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Off by a Mileage

EPA to revise tests of new cars' gas mileage The U.S. EPA has announced plans to overhaul its current method for estimating the fuel economy of new automobiles -- the miles-per-gallon numbers stuck on the windows of every new car. The method now in use has changed little since the mid-1970s, even though driving conditions have changed substantially -- including more traffic, higher highway speeds, and the proliferation of fuel-consuming add-ons like air conditioners. Consumer's Union, publisher of Consumer Reports, strongly supports EPA's move. Its independent testing has found that vehicles often fall below their official fuel-economy ratings, sometimes by …

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Umbra on speed limits

Dear Umbra, I was babbling about the '70s energy crisis, gas rationing, and the nationwide 55 mile-per-hour speed limit at work the other day, and found myself explaining to a group of younger people how you save gas if you drive slower. They had never heard such a thing! Could you refresh my memory about why 55 is the magic number for saving fuel? They need to hear it in scientificese. RuthDenton, Texas Dearest Ruth, As you well remember, 55 mph was decreed the national speed limit in 1973. It was lifted in rural areas in 1987, but stuck around …

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What New Orleans could look like the second time around

I heard that George Bush told New Orleans Mayor Ray Nagin the city could be remade into "a shining example for the whole world." If Bush did say that, it surely wasn't an environmentally sound renaissance he had in mind. But that is precisely what is needed. Call it Eco New Orleans. It should encompass not just the city, but the other places blasted by Katrina and by FEMA's impressively incompetent response. The Eco New Orleans I'm talking about should extend scores of miles in every direction. It should be a place attuned to the definition of sustainable development put …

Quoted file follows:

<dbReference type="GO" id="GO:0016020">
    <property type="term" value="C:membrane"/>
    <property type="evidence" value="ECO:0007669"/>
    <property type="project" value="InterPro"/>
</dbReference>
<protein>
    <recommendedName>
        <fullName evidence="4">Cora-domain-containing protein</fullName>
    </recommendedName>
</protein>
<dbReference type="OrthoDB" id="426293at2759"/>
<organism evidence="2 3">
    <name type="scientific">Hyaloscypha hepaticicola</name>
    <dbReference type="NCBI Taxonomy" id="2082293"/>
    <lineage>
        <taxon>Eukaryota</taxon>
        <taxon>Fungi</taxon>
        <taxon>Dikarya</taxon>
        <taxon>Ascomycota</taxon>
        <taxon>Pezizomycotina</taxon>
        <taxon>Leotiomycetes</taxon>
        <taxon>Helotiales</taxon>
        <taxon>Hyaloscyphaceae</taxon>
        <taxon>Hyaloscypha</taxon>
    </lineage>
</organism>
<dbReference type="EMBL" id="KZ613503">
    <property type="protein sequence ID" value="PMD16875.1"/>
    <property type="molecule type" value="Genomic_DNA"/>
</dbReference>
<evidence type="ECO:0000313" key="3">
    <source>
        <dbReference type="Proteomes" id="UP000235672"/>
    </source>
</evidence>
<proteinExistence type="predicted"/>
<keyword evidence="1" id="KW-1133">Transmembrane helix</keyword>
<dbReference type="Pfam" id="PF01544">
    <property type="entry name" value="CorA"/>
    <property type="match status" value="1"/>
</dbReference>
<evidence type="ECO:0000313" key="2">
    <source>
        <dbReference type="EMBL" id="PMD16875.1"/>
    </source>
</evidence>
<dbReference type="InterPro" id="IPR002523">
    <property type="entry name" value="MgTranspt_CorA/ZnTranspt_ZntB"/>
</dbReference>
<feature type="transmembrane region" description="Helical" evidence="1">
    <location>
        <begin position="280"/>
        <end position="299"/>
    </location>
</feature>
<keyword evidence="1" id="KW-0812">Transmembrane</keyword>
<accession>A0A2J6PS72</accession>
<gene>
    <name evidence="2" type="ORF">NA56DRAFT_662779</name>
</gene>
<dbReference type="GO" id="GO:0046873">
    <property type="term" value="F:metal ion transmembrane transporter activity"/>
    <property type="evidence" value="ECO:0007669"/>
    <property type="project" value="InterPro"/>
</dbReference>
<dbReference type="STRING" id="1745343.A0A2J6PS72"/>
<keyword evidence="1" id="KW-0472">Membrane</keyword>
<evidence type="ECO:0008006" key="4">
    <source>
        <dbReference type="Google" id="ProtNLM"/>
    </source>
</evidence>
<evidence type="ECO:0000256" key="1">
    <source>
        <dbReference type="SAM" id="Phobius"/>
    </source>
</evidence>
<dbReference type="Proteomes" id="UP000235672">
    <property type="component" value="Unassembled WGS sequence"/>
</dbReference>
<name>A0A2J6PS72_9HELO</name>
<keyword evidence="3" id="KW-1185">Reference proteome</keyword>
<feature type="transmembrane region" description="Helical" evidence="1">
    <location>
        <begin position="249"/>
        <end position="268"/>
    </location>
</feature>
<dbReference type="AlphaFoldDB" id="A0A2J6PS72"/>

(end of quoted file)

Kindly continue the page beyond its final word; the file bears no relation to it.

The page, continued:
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Feline Groovy

German inventor denies using dead cats to make biodiesel German inventor Christian Koch says he's patented a way to convert trash into eco-friendly, high-quality biodiesel fuel that costs one-fifth the going price of diesel in his home country. To produce the alternative fuel, Koch claims he uses waste including paper, textiles, and plastics -- but no dead cats. Got that? Koch is trying to set the record straight after the German paper Bild ran a story claiming he used run-over cats as raw material -- "for a tank he needs 20 pussies," read Tuesday's headline. On Wednesday, the paper asked, …

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Go Truck Yourself

Bush admin unveils weak new fuel-economy rules for light trucks The Bush administration surveyed the landscape -- gas prices rising, fears of oil dependence spreading -- and concluded that bold leadership was required. So it invaded an oil-rich country. Heh, well ... on to Plan B! Yesterday, the administration proposed a new set of auto fuel-economy rules. Tightening the standard for passenger cars? Uh, no, that would stay at an average of 27.5 miles per gallon. Finally imposing some requirements on mega-SUVs like the Hummer H2? Wrong again. Instead, most SUVs, pickups, and minivans would be divided into six categories …